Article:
Selected by Alexis Rhone Fancher, Poetry Editor

Michelle Bitting: Three Poems

Poem for Philip on World Poetry Day, 2021

Sleeping with you every night
Could never be tedious, no, it’s as marvelous
As the stars and milk you dust my coffee
With each morning, and who but you
Would rise, fill the mighty press, steep my French
Roast with water roiled in an old Wolfgang
Puck kettle you found at the seaside
Thrift store because no one else wanted it
With its chrome and polished wood trim—so 80’s passé—
People can get pretty snooty, but not us,
Except maybe those moments I’m my own bad
Shell, cracked and spoiling ochre on a burning sidewalk.
You know, the first time we made love I studied
Your face for a while at a dead dark hour, unconvinced
You were lovely, your monument nose and epic jowls,
The unchiseled neck of a passing pelican—but
Aren’t those birds my favorite now? And aren’t I
Framed in my tracks today, watching them
Rembrandt the sky, cooking up shadows
And light, brushing a small, unstoppable fire
Across the heavens, every stroke a masterpiece, really.


Ode to my Dead Grandfather’s Pail of Wild Bird Seed

Corrugated can we hauled back from the deserted home.

Tin keeper of an avian buffet: millet, dandelion, sunflower

for phoebe, towhee, sparrow. Little specks our guests

now peck from the orbital ring atop cross-armed poles,

backyard crucifix towered to thwart possum and rat,

hand painted by our son—a pandemic craft. Can you catch

this, Grandpa? A drift of wings collects—feed for the godly

rowing amid cumulus, cell tower, sky—our crepuscular

hearts pierced. Don’t ghosts get hungry, foraging among

friends? Conservative-to-the-core Grandpa, a locked chest

until stuck drawers opened in the dwindling end. A girl could get

blue around the edges. But for the birds and garden, our laughing

banter some days on full buzz, blooming as your time flew

by and we minded roses and weather, relishing aromas

beyond the box of ash you’ve become. I lift the lid and let

warblers keep court, celebrate starlings and juncos plucking

the yard for life—poop and lint and thistle twig nesting planets

in the eaves, the crescendo of finch song that feathers light

into shadow, scoring paths to higher spheres, overriding sour

notes like fallen eggs from family branches. Grandpa, what I’m

trying to say: innocence lost is sometimes offered in a hand

of seed held out—something happening to the spirit called mercy

our creaturely bodies, however fleeting, taking it in.


Epistle to Hedera

~ genus of a dozen grasping plant species


Dear English Ivy, woody vine from Europe with

the perennial bad wrap, invasive green and domineering

id stalking the neighbor’s garden. Dear tough

root systems and leaves that scale and topple fences,

dark underworlds wrought for snails and worms to

roam, rats to run. Are we done yet? Even the birds

are in cahoots, smuggling seeds on daily routes

from bush to bed and back, winged abettors to a riot

of emerald hands up the trunks of deciduous mothers

like needy children at season’s end when she’s released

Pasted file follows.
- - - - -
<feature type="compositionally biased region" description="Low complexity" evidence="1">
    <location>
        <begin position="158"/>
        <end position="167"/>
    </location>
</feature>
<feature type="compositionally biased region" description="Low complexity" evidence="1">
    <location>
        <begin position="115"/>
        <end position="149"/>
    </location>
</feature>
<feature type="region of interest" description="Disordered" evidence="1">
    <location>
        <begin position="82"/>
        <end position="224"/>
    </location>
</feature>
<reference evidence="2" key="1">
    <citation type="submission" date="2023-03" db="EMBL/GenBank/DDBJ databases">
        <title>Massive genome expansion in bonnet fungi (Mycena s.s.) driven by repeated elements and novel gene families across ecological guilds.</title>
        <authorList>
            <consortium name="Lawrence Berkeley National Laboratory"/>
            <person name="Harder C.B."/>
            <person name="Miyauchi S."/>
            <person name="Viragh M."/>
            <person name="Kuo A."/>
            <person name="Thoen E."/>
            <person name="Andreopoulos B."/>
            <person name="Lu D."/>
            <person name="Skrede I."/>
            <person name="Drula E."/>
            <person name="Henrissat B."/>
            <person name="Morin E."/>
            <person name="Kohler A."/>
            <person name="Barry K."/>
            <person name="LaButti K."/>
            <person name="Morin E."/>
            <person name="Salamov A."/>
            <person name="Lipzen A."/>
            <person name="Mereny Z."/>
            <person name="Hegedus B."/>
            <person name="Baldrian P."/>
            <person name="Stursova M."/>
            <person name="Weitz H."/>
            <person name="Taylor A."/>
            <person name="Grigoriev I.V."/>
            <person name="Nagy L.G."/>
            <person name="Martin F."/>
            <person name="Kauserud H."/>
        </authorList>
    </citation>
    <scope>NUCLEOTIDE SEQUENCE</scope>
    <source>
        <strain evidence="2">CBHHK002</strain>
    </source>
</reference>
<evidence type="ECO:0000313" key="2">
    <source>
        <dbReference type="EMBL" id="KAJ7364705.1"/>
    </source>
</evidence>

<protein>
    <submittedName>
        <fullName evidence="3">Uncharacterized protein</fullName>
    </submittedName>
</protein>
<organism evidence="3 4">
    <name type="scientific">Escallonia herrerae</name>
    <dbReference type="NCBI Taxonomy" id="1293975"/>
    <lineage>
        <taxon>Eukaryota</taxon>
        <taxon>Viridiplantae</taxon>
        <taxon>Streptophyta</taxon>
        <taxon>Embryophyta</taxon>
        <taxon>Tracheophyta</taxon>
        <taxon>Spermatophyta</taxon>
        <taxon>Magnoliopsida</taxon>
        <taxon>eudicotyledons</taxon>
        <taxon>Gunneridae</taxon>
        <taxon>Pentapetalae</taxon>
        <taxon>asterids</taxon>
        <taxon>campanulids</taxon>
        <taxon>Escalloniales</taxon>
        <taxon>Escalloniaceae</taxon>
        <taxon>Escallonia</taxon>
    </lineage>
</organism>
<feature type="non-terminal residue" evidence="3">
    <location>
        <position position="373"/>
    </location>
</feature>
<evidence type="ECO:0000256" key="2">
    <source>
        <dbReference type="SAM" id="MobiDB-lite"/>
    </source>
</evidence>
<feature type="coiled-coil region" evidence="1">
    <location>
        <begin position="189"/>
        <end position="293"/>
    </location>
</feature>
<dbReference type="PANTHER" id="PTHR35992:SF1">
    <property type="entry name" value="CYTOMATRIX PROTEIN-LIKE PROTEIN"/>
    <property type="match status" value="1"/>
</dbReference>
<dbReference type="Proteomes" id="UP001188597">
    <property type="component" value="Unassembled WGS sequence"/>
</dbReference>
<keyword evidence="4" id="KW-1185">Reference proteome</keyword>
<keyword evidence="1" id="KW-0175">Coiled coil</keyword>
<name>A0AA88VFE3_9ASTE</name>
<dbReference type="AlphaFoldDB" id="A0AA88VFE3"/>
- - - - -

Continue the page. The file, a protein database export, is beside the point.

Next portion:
her foliage guard. Dear canopy shroud of verdant

shimmering the old crone casts to forest floor, claiming

the shady understory, suckling winter’s veins of thinning

light inside dungeons of time. Do I know you? I’m told

your fruit is toxic to humans and livestock; your sap

we can’t escape will irritate skin. Well, haven’t I drunk

the sun’s elixir, jumped up and down the muddy diurnal

slopes, the stalks of my young legs electric with chlorophyll,

arches tender from grinding blade and cell to cytoplasmic sludge?

I stained my cheeks and mouth with it, high on medicinal

fumes converted for strength to sugar in my heart’s obscured

rooms. Isn’t this how wounds heal, wisdom grows, until

meditations on feral evils open to mind what’s entombed—

brightness socked in steepness, scars that kick through loam,

blooming lattices to stars? In the beginning, there was grass,

before your spun stems of intractable webbing, before drought

and cost of sprinkling said no to extra water, yes to a drier wild.

And with the grass, a family of deer that appeared to graze

the hillside one day, their gradual decimation of fragile netting

against slag and slide we watched with horror in the rainy season.

This is our history. Dear Ivy, you won’t remember, but I do—how

my husband would leap from our still-warm sheets and bolt

outside hollering Shoo! Shoo! His voice and hands hotly

clacking the air. How the doe turned her slender head

to note the interruption without budging until his calves

and bare ass quickened in her direction—the whole nude

and velvet bag of him—the taut and round and jangling parts—

the swirls of chiseled skin, ribboned marbles on chaotic parade

in the early haze and chill, an animal sprung from his cave,

warbling the native wood notes wildly as Milton and you, dear Ivy,

might say—tenacity—its uncivilized beauty

holding up the dream in the fiery dawn of our yard.


Photo credit: Alexis Rhone Fancher


Book cover to NIGHTMARES & MIRACLES by Michelle Bitting
NIGHTMARES & MIRACLES by Michelle Bitting

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